student politics

TPUK might go the way of other grassroots right-wing student movements... or we may have to stop laughing and start fighting back
The NUS needs a President who doesn't conform to and reinforce negative media narratives about students, but one who creates their own narrative through building a movement which can challenge the very discourses that seek to de-legitimise our organising. The NUS doesn't need a credible President, it needs an incredible one. And I'm sorry Tom, that President is not you.
This is a small battle in a huge conflict. It is a conflict between a state that provides for, nurtures and empowers it citizens, and a free-market, free-for-all that leaves all but a few worse off, that erodes notions like collective effort and genuine altruism and replaces them with individual greed and cut-throat competition.
An experience that obligates me to see the world through the eyes of my peers, no matter how much I disagree with them. That is what education does, it calls us all to see different points of view. The conservative and the liberal, the powerful and the powerless. We are all shaken out of our complacency, we are all forced beyond our limited vision - no one is exempt.
No matter how much you despise them, the fact remains that the Daily Mail and The Sun are the most widely-circulated newspapers in the country. By banning them from being sold in the campus shop, the Students' Union have shielded their students from the views of a large chunk of this country's population, and have shied away from encouraging the sort of open and well-informed debate that should be at the heart of any university.
When in danger education deserves to be fought for. On Saturday, thousands of students and lecturers from up and down the UK will do just that. We will march through the capital in defence of post-16 education, and put forward, collectively, our vision of a free, liberated and accessible education for all, at any point in life. Tories are imposing funding cuts and area reviews on colleges. Job losses, ever growing student numbers, and shoe-string support budgets are the reality for a growing number of FE students. Add to that the previous governments scrapping of Education Maintenance Allowance and a very bleak image of colleges in the UK emerges.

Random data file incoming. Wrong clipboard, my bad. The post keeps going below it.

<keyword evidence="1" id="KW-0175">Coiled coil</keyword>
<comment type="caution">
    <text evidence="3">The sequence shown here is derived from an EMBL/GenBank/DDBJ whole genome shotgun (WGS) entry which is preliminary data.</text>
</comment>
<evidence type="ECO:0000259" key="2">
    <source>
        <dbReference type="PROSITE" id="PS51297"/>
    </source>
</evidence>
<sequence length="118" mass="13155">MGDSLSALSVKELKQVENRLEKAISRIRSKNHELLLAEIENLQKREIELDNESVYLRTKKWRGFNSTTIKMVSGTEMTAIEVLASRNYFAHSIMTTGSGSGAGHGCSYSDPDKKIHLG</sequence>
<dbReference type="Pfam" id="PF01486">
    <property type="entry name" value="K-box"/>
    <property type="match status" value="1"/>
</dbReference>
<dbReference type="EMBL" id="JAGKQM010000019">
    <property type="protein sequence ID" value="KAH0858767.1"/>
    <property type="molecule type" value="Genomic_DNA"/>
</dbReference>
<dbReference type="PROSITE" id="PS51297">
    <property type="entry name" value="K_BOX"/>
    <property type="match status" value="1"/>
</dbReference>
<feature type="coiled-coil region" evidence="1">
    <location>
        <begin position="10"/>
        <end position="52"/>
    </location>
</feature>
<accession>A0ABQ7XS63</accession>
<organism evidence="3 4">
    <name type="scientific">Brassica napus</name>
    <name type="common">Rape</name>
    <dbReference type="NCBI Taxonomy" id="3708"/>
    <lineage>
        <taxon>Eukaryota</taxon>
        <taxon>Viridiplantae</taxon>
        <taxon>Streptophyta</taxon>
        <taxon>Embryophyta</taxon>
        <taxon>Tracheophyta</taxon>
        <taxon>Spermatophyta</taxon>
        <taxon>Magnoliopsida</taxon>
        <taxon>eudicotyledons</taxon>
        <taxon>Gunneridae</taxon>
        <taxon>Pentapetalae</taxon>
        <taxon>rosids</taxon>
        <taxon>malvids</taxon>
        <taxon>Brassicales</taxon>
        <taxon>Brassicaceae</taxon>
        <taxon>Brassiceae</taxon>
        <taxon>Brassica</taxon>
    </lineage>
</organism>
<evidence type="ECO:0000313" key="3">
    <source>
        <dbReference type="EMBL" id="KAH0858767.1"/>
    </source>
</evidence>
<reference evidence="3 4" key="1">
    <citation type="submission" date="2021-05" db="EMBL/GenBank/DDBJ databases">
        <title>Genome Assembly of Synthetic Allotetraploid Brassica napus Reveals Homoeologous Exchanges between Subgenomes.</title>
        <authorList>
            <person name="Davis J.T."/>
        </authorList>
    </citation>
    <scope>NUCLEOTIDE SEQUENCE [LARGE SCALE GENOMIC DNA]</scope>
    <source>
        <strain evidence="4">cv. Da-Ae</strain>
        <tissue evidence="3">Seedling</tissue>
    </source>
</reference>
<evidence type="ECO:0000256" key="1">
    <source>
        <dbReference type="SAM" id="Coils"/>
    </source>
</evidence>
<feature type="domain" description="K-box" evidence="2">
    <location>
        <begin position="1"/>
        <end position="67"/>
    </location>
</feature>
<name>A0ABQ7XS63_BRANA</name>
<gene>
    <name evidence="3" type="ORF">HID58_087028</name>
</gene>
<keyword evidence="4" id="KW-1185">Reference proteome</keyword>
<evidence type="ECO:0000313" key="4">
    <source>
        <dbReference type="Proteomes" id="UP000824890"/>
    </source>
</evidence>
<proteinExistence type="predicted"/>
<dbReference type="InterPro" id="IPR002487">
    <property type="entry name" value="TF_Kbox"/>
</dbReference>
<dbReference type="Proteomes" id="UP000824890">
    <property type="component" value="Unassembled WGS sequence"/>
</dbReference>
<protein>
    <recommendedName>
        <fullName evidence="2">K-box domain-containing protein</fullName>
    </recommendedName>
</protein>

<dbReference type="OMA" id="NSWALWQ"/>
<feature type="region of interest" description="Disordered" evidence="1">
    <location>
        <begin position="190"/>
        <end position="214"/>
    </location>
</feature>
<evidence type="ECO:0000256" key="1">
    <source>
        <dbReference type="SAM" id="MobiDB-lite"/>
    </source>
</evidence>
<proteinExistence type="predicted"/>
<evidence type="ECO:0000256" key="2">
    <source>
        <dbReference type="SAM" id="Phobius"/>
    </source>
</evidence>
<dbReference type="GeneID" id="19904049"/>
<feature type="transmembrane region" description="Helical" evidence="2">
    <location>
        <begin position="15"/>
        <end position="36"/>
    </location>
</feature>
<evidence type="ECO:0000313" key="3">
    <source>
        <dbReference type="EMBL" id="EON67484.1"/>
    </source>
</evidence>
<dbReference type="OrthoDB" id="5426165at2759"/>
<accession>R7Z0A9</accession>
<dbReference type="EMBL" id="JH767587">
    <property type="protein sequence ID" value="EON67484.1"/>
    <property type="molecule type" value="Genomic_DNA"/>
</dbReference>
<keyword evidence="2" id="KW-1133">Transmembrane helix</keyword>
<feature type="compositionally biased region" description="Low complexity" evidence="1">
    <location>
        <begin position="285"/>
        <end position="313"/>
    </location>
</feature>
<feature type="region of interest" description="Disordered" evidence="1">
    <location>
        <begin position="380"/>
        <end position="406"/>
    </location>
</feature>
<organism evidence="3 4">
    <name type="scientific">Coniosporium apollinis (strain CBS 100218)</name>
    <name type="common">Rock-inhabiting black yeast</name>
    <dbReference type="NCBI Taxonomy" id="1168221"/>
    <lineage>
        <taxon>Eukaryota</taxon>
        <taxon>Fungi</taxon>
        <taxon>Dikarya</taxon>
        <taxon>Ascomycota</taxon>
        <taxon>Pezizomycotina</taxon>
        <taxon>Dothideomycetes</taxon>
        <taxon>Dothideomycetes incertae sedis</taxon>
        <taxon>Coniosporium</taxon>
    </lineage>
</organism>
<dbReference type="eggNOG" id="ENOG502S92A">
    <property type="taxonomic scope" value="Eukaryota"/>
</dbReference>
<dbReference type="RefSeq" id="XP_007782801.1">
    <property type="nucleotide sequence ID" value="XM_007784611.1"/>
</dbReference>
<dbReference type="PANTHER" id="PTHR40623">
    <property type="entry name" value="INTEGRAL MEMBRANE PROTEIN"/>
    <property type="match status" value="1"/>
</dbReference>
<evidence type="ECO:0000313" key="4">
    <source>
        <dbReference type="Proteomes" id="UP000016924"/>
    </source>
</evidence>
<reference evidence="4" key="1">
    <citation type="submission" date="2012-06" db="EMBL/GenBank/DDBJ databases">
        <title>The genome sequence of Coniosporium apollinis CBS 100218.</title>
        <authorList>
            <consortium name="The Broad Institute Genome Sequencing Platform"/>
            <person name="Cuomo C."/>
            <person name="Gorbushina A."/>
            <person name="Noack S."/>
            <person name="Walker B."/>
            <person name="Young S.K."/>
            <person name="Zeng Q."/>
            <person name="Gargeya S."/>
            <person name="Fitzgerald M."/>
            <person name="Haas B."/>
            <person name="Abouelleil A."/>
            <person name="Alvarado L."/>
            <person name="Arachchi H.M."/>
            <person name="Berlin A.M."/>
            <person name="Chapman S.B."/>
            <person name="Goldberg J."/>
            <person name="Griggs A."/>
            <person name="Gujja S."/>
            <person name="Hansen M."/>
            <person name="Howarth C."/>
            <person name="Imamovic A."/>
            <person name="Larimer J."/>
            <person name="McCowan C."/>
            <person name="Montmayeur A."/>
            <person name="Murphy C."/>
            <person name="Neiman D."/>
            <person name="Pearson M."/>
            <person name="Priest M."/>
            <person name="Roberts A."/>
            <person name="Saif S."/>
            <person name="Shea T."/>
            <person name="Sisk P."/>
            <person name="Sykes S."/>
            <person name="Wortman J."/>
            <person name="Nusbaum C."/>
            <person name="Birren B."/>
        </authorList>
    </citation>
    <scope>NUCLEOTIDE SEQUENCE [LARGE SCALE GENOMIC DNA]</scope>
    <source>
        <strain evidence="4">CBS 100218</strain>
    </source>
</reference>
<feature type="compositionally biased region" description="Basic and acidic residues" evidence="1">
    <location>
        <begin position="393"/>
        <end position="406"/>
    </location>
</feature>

Lincoln was one of three universities to leave the NUS over the summer
Students at the University of Lincoln have overwhelmingly voted to rejoin the National Union of Students (NUS), just five
Can NUS change and improve? I think it can. Does NUS properly represent 600 students' unions and through them, their students? We certainly give it a good go. Do we want to be seen as a credible, legitimate campaigning organisation? Yes, we very much do. But one question that's really bugged me, is the most obvious and Monty Python-esque of all. What has NUS ever done for me?
The NUS isn't perfect, but to use the analogy a friend of mine put on Facebook, neither is the government. But when a Conservative majority (or Labour majority if you're right-wing) is voted for, you don't threaten to leave the country. You stay, and you criticise, and you vote for someone new.